Taxi, tuk-tuk co-ops blame “unfair rules’ for problems

PHUKET: Groups of tuk-tuk and taxi operators in Phuket blame “unfair regulations” as the underlying cause of most problems faced by tourists who use Phuket’s public transport services.

The accusations were made during a meeting of senior government officials, including Government Spokesperson Prompong Nopparit, at Phuket Provincial Hall on April 27.

Tuk-tuk representative Darun Suksai, the “president” of a consortium of nine tuk-tuk “co-operatives” operating in Phuket, told the meeting there were more than 10,000 tuk-tuks and taxis – legal and illegal – operating in Phuket.

He blamed the illegal operators for the horror stories of tuk-tuk drivers accosting, attacking and ripping off tourists.

“I guarantee that they were not any members of our network. All our tuk-tuks are legal and I always check on the actions of our members,” he said.

To redress the problems, Mr Darun called on Mr Prompong and other relevant officials to listen seriously to the concerns voiced by all tuk-tuk and taxi drivers in Phuket.

This was the only way to solve the transport problems that had been plaguing Phuket for more than a decade, he said.

Mr Darun said of more than 1,000 tuk-tuks in Phuket, 600 were designed to be boarded from the side and all are members of his network. Another 400, which board from the rear, are individually owned.

Nui Kawiset, of the 300-member strong Samakkee tuk-tuk cooperative formed in 2009, said this regulation affected 70 side-entry tuk-tuks in that co-op that were brought in from other provinces.

“We applied for all these vehicles to be registered as tuk-tuks after the new rule was introduced. It costs too much – about 100,000 baht per vehicle – to convert them. So we have to rent tuk-tuks from other operators at 500 baht a day, or 15,000 baht a month,” he said.


Nikom Panmee, representing one of the cooperatives that has a concession to operate 180 limousines at Phuket International Airport, blamed the contract with airport operator Airports of Thailand (AOT), a public organization, for being too costly to his members.

“We have served the airport for a long time, but the contract is not fair. Our current concession, which we signed in 2009, lasts three years. In the second year our payments to AOT increased by 10%, and again by 10% in the third year,” he said.

“During the last year of the contract we have to pay 1.7 million baht monthly to AOT. We have asked the airport to reduce the concession fee since 1970. We have also complained to the government and its relevant departments, such as the Ministry of Transport, but we have never received a response.

“The current concession expires on June 30 this year. We don’t know how much the fee will increase after then – that’s up to AOT,” Mr Nikom said.

One airport limousine representative said the high concession fee of 1.4mn baht a month for the co-op he represented boiled down to 13,000 baht being required from each of the 220 vehicles within his co-op.

“We have calculated our expenses. We cannot live on this anymore,” said Mr Nikom.

His organization was well aware of the illegal “black plate” taxis serving passengers at the airport who pay no fees whatsoever, he said.

“We can accept that, but the airport needs to reduce our fee,” he said, adding that if it does not a protest might be inevitable.

“We have been trying to do everything possible to negotiate a more equitable fee, but without success. So if needed, come June 30, as a last resort we will do [what we need to do] by taking our people to force the airport,” Mr Nikom warned.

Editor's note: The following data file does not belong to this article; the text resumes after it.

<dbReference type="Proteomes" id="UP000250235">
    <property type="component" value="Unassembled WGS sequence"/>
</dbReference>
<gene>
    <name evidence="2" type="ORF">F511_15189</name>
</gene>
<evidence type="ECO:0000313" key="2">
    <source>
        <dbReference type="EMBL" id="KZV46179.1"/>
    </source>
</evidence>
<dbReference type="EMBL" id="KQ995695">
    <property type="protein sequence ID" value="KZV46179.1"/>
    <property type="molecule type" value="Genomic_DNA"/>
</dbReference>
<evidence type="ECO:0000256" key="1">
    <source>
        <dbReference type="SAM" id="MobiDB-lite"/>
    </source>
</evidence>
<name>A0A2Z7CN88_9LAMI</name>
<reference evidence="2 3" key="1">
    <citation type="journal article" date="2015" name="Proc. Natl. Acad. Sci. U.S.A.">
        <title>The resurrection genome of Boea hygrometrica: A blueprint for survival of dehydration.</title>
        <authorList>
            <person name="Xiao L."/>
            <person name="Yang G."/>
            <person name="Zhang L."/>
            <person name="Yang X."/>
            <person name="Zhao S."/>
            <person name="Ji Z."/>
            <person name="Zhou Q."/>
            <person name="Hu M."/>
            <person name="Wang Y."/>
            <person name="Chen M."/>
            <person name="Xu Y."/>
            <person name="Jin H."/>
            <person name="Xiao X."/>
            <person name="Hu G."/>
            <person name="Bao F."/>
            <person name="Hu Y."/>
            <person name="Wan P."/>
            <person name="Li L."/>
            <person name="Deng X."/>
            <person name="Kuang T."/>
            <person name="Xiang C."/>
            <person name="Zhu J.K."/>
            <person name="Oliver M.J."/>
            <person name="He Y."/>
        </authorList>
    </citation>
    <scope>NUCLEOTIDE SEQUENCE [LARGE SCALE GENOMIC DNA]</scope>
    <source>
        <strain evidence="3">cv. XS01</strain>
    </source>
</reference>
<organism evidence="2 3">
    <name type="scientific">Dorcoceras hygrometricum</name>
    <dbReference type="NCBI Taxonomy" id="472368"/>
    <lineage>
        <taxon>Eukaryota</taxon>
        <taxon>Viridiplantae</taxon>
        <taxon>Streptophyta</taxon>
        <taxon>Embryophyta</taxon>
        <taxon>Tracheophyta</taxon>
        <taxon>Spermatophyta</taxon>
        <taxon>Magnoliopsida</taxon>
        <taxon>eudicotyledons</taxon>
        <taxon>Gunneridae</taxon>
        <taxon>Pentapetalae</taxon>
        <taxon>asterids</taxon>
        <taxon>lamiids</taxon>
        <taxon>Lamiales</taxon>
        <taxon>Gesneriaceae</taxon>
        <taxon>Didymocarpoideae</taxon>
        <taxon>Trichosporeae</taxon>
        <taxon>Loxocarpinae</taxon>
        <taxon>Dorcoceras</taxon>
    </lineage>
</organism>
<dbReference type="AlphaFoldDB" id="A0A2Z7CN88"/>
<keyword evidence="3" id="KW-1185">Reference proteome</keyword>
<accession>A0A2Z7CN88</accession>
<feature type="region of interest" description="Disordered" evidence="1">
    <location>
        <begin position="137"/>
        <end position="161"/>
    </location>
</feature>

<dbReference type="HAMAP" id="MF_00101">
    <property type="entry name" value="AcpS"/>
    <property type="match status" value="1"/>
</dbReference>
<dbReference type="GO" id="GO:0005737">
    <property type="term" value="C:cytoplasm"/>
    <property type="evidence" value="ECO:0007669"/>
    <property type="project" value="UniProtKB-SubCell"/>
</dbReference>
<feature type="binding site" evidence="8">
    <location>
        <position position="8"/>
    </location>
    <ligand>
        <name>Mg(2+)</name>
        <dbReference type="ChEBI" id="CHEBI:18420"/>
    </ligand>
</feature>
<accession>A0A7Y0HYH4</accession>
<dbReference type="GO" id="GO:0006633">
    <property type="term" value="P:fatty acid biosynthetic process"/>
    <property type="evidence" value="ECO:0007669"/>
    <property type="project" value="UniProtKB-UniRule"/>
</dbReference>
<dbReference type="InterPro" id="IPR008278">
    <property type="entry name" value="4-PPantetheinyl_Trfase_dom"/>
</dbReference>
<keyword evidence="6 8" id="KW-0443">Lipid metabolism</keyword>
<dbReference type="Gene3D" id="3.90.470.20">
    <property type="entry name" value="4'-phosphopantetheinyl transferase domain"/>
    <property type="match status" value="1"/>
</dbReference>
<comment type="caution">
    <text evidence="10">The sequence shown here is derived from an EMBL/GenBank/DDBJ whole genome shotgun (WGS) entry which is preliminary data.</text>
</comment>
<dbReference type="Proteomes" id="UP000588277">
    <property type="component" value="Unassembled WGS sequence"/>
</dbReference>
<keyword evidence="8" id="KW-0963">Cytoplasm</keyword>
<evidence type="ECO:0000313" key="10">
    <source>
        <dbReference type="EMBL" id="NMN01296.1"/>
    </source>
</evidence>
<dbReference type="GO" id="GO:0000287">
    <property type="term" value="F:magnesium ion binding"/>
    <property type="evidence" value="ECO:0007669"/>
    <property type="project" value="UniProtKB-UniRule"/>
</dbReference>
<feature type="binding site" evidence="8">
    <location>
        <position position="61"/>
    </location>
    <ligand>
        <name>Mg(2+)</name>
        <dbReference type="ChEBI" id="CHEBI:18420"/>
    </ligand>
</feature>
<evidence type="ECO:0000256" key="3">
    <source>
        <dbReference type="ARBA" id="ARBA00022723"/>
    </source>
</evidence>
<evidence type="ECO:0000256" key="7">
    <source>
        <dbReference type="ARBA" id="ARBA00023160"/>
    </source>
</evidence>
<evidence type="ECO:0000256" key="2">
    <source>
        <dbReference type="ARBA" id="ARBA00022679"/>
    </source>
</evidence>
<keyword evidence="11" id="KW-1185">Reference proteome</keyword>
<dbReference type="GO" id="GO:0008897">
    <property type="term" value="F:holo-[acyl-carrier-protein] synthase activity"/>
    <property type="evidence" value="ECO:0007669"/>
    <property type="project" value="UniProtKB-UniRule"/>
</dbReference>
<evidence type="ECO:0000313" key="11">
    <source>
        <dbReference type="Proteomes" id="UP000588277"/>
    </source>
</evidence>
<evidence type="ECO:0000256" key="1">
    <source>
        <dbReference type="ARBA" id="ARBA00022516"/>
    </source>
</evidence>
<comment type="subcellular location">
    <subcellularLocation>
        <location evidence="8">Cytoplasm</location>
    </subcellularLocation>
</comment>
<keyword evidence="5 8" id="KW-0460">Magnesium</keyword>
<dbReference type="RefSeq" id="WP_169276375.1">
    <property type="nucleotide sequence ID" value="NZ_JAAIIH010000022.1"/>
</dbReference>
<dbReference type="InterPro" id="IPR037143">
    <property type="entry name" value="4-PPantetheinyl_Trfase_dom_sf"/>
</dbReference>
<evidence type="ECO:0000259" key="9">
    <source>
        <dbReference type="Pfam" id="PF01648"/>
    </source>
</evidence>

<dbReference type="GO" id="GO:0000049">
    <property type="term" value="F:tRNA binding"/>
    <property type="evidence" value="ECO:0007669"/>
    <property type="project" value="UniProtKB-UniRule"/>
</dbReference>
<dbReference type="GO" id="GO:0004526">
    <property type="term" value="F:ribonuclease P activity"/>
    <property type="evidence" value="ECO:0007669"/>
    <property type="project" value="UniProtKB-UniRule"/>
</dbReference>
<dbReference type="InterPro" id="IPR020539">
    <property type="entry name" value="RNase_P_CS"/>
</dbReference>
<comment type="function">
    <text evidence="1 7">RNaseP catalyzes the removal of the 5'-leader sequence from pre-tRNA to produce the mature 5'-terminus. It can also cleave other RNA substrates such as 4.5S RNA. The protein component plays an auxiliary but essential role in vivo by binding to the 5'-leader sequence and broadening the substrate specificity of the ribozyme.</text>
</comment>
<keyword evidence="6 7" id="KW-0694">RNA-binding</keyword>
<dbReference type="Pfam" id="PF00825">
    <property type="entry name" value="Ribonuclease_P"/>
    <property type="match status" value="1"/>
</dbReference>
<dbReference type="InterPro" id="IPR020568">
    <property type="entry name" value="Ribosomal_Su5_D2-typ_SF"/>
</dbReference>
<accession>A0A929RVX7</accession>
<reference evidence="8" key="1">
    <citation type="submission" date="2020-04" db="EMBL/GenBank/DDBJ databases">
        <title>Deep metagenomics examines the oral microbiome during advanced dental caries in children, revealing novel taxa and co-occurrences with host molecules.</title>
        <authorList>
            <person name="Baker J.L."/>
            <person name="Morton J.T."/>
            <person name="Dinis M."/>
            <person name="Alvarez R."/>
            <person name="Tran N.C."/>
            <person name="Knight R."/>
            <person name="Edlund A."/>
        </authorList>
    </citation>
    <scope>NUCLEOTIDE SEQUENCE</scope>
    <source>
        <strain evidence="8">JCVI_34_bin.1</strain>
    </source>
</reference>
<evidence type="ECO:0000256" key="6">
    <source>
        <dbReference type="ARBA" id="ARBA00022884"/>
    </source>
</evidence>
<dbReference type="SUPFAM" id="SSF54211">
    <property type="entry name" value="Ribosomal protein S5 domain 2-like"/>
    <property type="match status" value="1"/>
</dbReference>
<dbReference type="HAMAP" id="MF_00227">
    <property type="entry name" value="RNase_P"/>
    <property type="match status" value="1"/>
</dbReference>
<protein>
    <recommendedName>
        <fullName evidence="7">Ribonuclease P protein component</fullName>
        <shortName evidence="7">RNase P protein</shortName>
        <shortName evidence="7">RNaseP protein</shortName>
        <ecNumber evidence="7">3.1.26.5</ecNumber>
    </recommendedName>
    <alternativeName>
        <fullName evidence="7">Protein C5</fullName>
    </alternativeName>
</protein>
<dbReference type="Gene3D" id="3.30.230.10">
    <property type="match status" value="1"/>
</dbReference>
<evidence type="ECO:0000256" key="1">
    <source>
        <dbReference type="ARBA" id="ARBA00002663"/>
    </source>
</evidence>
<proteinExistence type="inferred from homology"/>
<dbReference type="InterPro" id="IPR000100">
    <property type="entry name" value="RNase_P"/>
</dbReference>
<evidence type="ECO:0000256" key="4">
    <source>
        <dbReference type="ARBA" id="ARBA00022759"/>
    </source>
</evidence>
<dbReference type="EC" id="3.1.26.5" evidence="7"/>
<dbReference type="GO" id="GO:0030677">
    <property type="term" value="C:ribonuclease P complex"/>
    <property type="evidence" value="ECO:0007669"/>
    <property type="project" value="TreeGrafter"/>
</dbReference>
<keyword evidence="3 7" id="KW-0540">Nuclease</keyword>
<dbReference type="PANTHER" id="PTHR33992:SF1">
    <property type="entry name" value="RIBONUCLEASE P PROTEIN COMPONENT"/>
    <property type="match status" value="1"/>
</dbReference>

Pom Sukkasem, “president” of a group of taxi drivers who operate out of Central Festival Phuket, said, “We have 179 cars with ‘black plates’ [standard cars being illegally operated as taxis] and our alliance with other operators brings the total number of cars [that he represents] to more than 500.

“I”m attending the meeting because I would like to know if there are any policies to solve our problem,” he said.

Simply ridding the island of an estimated 10,000 “black plate” taxi operators would affect thousands of families, up to about 50,000 people in total, who rely on that income, he said.

His organization has fare rates plainly marked on boards for passengers to see before hiring the vehicle, Mr Pom explained.

“And we always stick to the fare, even after midnight. We have not received any complaints for eight years,” he said.


The pleas for concern found support with Phuket Administration Organization President (OrBorJor) Paiboon Upatising.

“Standard fare rates need to be set for the whole island, and each group of drivers must be involved in setting these fares,” said Mr Paiboon

Premium fare rates for travel after midnight would need to be considered, he said.

“The airport also needs to reduce its concession fees, because they are too high and drive up the cost of everything. They are making more than 100 million baht a year and their staff get nine-month bonuses,” Mr Paiboon added.


Phuket Vice Governor Chamroen Tipayapongtada drew the meeting to a close, saying, “First, we need to invite airport representatives to discuss reduction of concession fees and report the results to Phuket Governor Tri Augkaradacha.

“Second, Phuket has many taxi groups – both legal and illegal. We will look at what they need,” he added.

“Reports of taxi drivers assaulting tourists is ruining our tourism image. I left Phuket 11 years ago. Since my return, the problem seems to have worsened. Foreign investors always ask me about this problem and when it will be fixed,” Vice Governor Chamroen said.

“Our priority is to have the various groups of taxi driver identify their problems and send representatives to discuss them. Then we can work together to find solutions,” he said.

— Atchaa Khamlo

Phuket News

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